The Eleventh Circuit recently issued a long awaited ruling in the LabMD case. In that case, the FTC had gone after a cancer detection facility that suffered a data breach. The agency criticized the company for lax data security and in July 2016 issued a broad order against the company requiring changes to the company’s systems. Unlike most other companies that find themselves in the FTC’s crosshairs, LabMD fought back. It objected to the FTC’s original administrative complaint on both substantive and procedural grounds and prevailed before an Administrative Law Judge, who was then overruled by the FTC. This led LabMD to appeal to the Eleventh Circuit, which punted on some key issues it could have addressed, including what type of injury is cognizable when it comes to data breaches, a question that is posing itself frequently in data privacy cases of all types, not just those relating to Section 5. It also did not discuss what type of notice the FTC must provide for companies to know what it considers “reasonable” security measures. Instead, it issued a relatively narrow ruling relating to the vagueness of the FTC’s order. Namely, that requiring LabMD to cease and desist its prior practices and revise and replace its data security program was not specific enough. Because of this ruling, we expect to see more specific orders from the FTC, along the lines of the BLU settlement we reported on recently. Continue Reading
Vermont recently enacted a data broker security law, one of the first of its kind. The law, which went into in May, requires data brokers to develop and implement a comprehensive security program. The program needs to include administrative and technical safeguards to protect personal information. Data brokers are defined as businesses that collect and sell or license data about consumers with whom the business does not have a direct relationship. Continue Reading
The Federal Trade Commission recently posted a blog entry reminding companies about the deletion requirements under the Children’s Online Privacy Protection Act. Namely, that companies under the Act must give parents the right to review and delete their children’s information. In addition COPPA also requires companies to delete children’s personal information when the information is no longer necessary to fulfill the purpose for which it was originally requested. An example given is when a parent decides not to renew a subscription on behalf of their child. In that case, the company must delete the information even if the parent has not specifically requested deletion. The FTC recommends that companies make sure that their document retention policies take into account the stated purposes for which children’s personal information is collected, and under what circumstances the information will no longer be needed for those purposes. The FTC also recommends that companies ensure that they have secure deletion practices in place. Continue Reading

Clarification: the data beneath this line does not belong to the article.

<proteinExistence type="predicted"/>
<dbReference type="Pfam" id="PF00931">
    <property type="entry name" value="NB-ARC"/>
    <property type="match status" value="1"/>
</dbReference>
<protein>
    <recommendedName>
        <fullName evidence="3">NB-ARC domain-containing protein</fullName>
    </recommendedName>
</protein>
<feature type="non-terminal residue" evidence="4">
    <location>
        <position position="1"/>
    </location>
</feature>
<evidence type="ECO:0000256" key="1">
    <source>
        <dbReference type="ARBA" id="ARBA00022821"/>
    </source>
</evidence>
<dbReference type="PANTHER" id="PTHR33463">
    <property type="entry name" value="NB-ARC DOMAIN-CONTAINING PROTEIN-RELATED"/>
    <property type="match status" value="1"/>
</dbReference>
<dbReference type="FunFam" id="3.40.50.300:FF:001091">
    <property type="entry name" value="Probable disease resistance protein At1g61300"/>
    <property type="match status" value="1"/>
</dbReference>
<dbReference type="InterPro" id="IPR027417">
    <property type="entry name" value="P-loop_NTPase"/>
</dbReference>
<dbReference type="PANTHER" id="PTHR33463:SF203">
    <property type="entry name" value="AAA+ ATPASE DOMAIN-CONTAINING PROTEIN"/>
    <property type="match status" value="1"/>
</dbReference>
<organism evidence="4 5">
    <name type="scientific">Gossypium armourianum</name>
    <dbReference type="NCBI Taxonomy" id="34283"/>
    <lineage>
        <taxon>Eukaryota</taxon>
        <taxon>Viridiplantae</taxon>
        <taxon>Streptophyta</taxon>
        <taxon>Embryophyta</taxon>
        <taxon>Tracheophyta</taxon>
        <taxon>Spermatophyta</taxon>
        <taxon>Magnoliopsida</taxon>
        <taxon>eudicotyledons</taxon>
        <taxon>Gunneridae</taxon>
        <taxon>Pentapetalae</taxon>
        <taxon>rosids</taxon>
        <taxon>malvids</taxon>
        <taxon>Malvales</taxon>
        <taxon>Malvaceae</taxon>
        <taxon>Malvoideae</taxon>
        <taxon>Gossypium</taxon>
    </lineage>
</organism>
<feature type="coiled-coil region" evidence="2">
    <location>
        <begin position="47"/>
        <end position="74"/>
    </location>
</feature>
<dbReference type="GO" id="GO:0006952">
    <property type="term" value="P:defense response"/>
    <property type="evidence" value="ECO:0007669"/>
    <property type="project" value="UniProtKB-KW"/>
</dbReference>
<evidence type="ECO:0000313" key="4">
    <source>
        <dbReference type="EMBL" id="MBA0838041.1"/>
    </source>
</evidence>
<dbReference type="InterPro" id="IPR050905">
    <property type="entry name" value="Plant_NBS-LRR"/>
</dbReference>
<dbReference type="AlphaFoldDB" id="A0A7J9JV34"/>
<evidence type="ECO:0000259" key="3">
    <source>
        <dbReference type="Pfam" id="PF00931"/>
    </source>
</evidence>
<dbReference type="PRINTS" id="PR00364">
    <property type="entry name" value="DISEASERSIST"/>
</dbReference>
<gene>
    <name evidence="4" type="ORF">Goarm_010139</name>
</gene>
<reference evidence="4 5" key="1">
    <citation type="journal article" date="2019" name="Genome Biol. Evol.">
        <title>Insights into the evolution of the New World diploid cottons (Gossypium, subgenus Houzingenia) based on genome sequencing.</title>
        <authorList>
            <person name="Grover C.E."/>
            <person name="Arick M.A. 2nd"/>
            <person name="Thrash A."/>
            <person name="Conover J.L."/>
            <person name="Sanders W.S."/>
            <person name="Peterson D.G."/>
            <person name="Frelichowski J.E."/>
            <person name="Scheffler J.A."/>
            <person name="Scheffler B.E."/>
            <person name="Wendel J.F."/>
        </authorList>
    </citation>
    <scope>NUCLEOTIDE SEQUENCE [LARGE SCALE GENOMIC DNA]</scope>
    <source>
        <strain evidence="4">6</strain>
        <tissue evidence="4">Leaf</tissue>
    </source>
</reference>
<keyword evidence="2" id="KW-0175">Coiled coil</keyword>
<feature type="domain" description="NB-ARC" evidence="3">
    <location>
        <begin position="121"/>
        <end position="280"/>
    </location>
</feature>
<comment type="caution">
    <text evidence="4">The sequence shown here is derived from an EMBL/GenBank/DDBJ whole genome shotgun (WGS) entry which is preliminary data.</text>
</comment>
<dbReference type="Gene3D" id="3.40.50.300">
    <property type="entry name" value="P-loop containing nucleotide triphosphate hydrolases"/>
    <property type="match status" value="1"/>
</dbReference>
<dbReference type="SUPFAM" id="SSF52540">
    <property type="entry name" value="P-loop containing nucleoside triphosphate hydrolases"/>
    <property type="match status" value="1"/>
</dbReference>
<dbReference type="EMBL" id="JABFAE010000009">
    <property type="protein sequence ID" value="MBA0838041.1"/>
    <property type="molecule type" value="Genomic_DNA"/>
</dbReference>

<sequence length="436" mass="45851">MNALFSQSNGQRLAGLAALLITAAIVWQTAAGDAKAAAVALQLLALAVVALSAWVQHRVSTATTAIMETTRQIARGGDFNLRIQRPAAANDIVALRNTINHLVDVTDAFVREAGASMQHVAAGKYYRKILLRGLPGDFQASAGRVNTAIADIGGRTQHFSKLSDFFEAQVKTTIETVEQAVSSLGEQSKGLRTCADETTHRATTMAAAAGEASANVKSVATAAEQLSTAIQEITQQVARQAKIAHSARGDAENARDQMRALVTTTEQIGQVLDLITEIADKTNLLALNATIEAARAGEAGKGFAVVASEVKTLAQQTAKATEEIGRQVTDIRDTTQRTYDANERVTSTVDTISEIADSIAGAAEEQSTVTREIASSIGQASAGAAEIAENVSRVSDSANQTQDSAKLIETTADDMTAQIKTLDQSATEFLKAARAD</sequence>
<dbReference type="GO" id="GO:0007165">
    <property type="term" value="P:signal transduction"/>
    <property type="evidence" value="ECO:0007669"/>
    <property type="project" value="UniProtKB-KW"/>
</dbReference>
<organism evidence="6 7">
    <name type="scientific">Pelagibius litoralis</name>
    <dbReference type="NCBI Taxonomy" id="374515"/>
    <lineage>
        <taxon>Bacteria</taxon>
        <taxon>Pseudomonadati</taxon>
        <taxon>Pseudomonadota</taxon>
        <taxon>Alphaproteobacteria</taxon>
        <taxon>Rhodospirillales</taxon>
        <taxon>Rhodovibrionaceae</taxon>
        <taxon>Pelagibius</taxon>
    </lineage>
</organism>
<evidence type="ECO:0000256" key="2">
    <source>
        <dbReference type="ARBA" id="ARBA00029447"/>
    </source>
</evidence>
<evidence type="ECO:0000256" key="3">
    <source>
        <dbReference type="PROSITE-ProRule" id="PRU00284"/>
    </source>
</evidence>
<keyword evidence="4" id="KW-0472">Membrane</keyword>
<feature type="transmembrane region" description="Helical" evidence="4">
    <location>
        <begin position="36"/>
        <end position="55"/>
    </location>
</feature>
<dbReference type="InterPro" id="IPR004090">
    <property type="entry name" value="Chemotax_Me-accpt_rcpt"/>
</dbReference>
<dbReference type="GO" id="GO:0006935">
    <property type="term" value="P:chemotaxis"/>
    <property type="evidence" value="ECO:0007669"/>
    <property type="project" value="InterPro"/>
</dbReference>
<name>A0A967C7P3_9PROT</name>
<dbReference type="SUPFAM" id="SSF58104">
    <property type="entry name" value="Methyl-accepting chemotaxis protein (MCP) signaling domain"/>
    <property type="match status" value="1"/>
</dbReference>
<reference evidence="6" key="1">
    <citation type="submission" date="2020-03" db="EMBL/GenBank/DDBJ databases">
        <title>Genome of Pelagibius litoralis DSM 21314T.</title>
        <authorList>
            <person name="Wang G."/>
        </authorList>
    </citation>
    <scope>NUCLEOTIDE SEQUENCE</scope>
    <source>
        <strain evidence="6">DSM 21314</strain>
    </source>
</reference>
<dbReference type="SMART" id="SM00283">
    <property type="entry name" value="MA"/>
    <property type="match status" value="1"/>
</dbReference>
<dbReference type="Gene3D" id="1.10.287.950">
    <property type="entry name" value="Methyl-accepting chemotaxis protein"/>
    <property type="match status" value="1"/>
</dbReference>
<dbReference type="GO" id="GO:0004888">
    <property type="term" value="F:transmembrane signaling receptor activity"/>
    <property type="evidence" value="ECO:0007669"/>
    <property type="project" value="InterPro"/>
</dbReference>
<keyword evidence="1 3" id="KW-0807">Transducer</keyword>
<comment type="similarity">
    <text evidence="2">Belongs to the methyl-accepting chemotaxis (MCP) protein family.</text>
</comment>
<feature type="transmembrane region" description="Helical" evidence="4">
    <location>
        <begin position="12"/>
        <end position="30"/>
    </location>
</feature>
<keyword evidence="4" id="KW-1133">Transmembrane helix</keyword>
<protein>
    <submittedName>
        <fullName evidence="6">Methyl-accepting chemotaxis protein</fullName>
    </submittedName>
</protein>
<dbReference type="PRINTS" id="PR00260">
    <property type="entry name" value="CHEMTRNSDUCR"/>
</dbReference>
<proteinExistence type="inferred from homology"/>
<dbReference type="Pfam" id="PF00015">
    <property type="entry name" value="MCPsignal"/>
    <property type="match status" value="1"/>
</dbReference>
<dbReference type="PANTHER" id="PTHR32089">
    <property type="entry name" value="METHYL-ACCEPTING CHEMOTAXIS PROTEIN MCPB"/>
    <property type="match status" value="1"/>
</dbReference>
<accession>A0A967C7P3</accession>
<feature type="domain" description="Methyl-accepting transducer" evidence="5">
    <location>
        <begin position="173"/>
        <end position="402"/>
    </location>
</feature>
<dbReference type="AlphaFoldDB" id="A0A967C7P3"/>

A Texas hospital was recently ordered by an administrative law judge to pay a $4,300,000 penalty for three data breaches over the course of 2012 and 2013 that exposed the personal health information – including social security numbers, patient names and treatment records – of more than 33,000 individuals in violation of HIPAA. The specific incidents related to the theft of an unencrypted laptop and the loss of unencrypted USB flash drives, both of which contained electronic personal health information. Continue Reading
Just as companies may be catching their breath after sprinting to get ready for GDPR in time for its recent implementation date, the FTC has now entered the enforcement fray. It has stated that, where companies are choosing to apply GDPR protections to American consumers, the FTC may enforce any failures to abide by those commitments. What does this mean for US companies? As many implemented compliance with GDPR, a number of companies stated publicly that they would be providing some -or all- of the same protections to their other customers. It made sense for the companies – once they were reconfiguring their policies and systems to meet the GDPR requirements for European customers, why not offer the same protections to individuals outside the EU? It was comparatively easy to do and it was good consumer PR. But now the FTC plans to hold them to it. Continue Reading